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Thailand hopes to produce COVID-19 vaccine next year

The vaccine, developed by Thai researchers, is an MRNA vaccine designed to help the body create immunity against the new coronavirus could be available as early as next year.

National News Bureau of Thailand

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BANGKOK (NNT) – Thai researchers have completed a trial of a potential COVID-19 vaccine with rats, to be followed by a trial in monkeys. The team coordinated with North American manufacturers to produce the first batch of the vaccine.

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The Center for COVID-19 Situation Administration (CCSA) spokesman Dr Taweesin Visanuyothin, said yesterday regarding the development of a potential vaccine against COVID-19 in Thailand, that the vaccine had passed its trial in rats, with the next step being a trial in monkeys.

The vaccine, developed by Thai researchers, is an MRNA vaccine designed to help the body create immunity against the new coronavirus. It could be available as early as next year, provided that all tests are successful. The Prime Minister and Minister of Defence, Gen Prayut Chan-o-cha, has ordered the development to progress urgently.

Dr Taweesin said, “Chulalongkorn University’s Vaccine Research Center has joined forces with the National Vaccine Institute and the Department of Medical Sciences in this vaccine development, in which initial tests on lab rats have been successful. The vaccine will be tested on monkeys next week.

The Minister of Higher Education said the Prime Minister has ordered the project to move along urgently, ensuring that Thailand would be among the first countries to have a vaccine available.

“This is good news for Thai people, and deserving of praise for Thai scientists.”

CCSA spokesman said today that researchers have coordinated with manufacturers in the U.S. and Canada to produce the first batch of the vaccine, which will be used in clinical trials with human volunteers.

Thai researchers started COVID-19 vaccine monkey trials

After a promising outcome from trials in rats, an anti-virus vaccine prototype developed by Thai researchers is now being tested in monkeys, with the results expected by September.

Researchers from the National Research Council of Thailand, the National Vaccine Institute, and Chulalongkorn University today started the trial of the mRNA vaccine prototype for COVID-19 at Chulalongkorn University’s National Primate Research Center of Thailand in Saraburi.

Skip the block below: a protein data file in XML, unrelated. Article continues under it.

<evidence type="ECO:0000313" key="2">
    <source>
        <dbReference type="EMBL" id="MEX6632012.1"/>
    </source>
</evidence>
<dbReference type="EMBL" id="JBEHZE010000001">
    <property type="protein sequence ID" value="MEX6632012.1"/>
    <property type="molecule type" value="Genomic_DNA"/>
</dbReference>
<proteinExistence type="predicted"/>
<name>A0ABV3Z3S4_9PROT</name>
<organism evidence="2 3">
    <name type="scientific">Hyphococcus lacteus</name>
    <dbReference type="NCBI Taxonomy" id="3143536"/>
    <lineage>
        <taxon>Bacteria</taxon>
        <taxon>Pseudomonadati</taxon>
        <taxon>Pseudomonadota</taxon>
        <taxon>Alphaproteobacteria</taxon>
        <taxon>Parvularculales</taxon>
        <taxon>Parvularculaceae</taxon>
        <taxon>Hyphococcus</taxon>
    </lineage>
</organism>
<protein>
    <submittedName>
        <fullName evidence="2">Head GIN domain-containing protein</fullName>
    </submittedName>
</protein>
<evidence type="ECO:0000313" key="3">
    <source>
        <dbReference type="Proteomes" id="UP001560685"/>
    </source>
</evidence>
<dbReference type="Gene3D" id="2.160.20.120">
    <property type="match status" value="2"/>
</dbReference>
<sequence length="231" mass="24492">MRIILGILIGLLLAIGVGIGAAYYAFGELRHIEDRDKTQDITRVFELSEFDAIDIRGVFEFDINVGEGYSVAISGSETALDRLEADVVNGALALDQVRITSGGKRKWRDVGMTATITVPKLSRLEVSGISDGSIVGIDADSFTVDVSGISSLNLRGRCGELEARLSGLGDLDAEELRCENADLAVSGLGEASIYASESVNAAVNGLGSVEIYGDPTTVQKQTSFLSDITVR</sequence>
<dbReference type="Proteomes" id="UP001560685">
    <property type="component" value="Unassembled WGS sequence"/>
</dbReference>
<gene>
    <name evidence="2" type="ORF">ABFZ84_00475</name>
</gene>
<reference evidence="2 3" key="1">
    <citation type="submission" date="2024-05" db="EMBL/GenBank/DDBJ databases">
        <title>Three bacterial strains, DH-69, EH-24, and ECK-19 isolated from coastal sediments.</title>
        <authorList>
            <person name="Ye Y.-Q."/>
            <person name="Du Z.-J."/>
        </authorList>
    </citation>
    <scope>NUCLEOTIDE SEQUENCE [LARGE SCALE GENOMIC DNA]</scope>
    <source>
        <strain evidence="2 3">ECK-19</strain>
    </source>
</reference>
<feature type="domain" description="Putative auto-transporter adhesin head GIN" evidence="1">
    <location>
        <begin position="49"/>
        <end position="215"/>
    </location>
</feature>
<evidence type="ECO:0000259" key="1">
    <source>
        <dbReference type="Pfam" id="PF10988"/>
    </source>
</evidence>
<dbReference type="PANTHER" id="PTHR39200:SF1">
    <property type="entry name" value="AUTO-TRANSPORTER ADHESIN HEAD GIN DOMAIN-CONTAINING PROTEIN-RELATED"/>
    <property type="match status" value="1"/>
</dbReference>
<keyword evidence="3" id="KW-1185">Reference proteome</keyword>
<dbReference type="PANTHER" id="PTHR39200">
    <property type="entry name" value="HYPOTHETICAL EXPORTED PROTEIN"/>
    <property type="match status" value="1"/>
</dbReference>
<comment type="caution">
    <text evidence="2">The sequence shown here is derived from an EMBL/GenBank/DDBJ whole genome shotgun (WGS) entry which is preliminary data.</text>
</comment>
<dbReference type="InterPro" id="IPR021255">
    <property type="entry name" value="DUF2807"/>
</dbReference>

In the trial, the vaccine will be given in various doses to 13 female cynomolgus monkeys aged 4-6 years, which are comparable to humans aged 12 years or older.

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AstraZeneca Approves Thailand’s Vaccine Factory

National News Bureau of Thailand

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BANGKOK (NNT) – AstraZeneca has approved safety standards at Thailand’s vaccine factory and will send the first batch of raw materials for vaccine production in June.

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Skin-lightening products market to reach US$31 billion by 2024

In emerging Asian and African economies, the natural aspiration to enhance one’s circumstances has led to rapid growth in the market for skin-lightening products, which is projected to reach US$31 billion by 2024.

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Recent years have seen evolving awareness of systemic inequities including racism, sexism and pro-Western chauvinism.

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Has Covid-19 prompted the Belt and Road Initiative to go green?

Oxford Business Group

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Has Covid-19 prompted the Belt and Road Initiative to go green?
– Covid-19 led to a slowdown in BRI projects
– Chinese overseas investment dropped off in 2020
– Government remains committed to the wide-ranging infrastructure programme
– Sustainability, health and digital to be the new cornerstones of the initiative 

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Following a year of coronavirus-related disruptions, China appears to be placing a greater focus on sustainable, digital and health-related projects in its flagship Belt and Road Initiative (BRI).

As OBG outlined in April last year, the onset of Covid-19 prompted questions about the future direction of the BRI.

Launched in 2013, the BRI is an ambitious international initiative that aims to revive ancient Silk Road trade routes through large-scale infrastructure development.

By the start of 2020 some 2951 BRI-linked projects – valued at a total of $3.9trn – were planned or under way across the world.

However, as borders closed and lockdowns were imposed, progress stalled on a number of major BRI infrastructure developments.

In June China’s Ministry of Foreign Affairs announced that 30-40% of BRI projects had been affected by the virus, while a further 20% had been “seriously affected”. Restrictions on the flow of Chinese workers and construction supplies were cited as factors behind project suspensions or slowdowns in Pakistan, Cambodia and Indonesia, among other countries.

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